May 17, 2017 – The Warehouse District

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I can guarantee you that I’ve published this image before – probably on this website – but I’m too lazy to search around and confirm it. Regardless, this is one of my favorite images from that period of my life. I had recently been laid off, and my girlfriend left me for one of my other good friends – a bass player in a local band – and I was pretty much the definition of ‘down and out.’

Pretty melodramatic in hindsight, but I was living in a renovated garage with no air conditioning or heat – the place was a cinder-block dump, maybe four hundred square feet with termites and concrete floors and a bathroom smaller than a closet. The monsoon was sticky and hot, and I remember nights huddled in the shack with friends, hand-rolling cigarettes and listening to music, playing guitar, passing the time with idle conversation and cheep beer. I didn’t have much, but I didn’t need much. It wasn’t a bad time, looking back – it was just difficult, and new. A few romantic flings, a minimal approach to living, few responsibilities – I made it through.

I used to ride my bike, every day, to Raging Sage, a coffee house a couple miles down the road. I probably read two books a week during that period of unemployment. I always kept my camera with me, too. I rode all around the city looking for interesting things to photograph. South Euclid Avenue was filled with interesting textures, buildings, warehouses, graffiti, and other industrial ephemera. And this is one of my favorite images from that period, right along the railroad.

Sometimes having nothing – or next to nothing – can be the most liberating thing in the world. I had a couple of months where I didn’t have to answer to anybody. Sure, I was applying for work and trying to get back into the market, but I had a lot of extra time, and it was extra time that I had never experience before in my entire life. I read books and rode my bike, entertained guests at my little casita, and enjoyed the company of a few lovely women. Looking back, it’s one of the more romantic periods of my life, and I wouldn’t trade it for anything.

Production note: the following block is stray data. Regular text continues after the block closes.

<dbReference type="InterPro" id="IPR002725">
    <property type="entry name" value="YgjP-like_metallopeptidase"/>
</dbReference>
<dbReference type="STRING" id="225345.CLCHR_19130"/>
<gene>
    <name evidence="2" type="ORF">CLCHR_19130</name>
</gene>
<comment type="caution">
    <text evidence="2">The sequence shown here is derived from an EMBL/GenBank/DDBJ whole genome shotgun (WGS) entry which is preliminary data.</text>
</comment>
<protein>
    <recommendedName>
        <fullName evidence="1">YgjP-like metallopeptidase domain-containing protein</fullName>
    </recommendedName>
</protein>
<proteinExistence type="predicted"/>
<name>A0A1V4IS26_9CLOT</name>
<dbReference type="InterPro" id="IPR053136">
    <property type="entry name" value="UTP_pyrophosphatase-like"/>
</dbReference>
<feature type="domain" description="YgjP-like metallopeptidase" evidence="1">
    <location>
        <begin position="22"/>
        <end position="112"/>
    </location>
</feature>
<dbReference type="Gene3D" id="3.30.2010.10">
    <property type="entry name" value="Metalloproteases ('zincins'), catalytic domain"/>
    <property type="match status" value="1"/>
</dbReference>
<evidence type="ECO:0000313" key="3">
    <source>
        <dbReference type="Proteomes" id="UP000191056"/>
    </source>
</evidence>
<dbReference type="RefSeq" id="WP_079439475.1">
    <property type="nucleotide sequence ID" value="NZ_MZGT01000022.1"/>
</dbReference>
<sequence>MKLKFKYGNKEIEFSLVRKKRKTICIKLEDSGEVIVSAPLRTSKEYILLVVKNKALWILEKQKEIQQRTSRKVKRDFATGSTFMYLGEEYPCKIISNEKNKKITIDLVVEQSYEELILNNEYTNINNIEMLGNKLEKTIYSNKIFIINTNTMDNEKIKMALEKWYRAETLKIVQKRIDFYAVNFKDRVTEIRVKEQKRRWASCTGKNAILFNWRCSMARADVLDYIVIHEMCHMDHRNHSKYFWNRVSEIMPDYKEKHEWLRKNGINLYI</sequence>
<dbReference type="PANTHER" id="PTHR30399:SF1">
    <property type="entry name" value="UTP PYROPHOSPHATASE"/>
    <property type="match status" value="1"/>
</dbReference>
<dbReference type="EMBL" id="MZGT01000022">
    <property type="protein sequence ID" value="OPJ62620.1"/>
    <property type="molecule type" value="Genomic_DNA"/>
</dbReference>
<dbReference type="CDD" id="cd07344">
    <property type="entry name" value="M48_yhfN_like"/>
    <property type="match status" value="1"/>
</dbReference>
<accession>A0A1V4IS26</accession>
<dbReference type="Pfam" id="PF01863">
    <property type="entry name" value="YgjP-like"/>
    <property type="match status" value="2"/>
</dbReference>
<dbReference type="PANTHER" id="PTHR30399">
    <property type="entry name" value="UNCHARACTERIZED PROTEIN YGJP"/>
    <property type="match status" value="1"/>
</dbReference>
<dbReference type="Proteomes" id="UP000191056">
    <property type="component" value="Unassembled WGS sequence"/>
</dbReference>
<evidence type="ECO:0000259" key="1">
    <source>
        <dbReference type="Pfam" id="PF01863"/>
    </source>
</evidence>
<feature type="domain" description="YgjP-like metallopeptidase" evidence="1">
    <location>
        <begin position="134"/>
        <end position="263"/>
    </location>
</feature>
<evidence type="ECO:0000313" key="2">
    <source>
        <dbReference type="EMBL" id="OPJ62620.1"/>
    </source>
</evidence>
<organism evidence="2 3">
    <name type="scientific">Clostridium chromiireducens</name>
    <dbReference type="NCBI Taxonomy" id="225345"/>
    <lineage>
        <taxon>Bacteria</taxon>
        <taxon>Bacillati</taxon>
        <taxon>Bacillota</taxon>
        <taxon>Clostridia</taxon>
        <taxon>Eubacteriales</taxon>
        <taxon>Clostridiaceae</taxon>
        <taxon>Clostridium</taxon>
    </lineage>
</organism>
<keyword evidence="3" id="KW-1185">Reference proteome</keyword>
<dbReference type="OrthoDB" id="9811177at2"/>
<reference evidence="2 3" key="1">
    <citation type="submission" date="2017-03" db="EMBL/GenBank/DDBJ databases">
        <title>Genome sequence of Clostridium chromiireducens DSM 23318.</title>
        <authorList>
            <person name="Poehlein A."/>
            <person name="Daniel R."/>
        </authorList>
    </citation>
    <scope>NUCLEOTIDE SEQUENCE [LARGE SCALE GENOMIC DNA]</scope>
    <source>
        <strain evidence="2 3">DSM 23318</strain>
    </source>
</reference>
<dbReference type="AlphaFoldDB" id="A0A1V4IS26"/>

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May 13, 2017 – Tucson Rail-yard

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I have published various iterations of this image. I took a lot of pictures that day, my feet crunching through the stones alone the railroad tracks. In this particular section in downtown Tucson, the rail-line runs behind warehouses and various artist spaces. I remember going out back during a show I was performing in at a place called, at the time, The Space. It was a fashion and music showcase, and I was wearing these amazing custom-made pantaloons and a painted-on curly mustache for a little performance piece.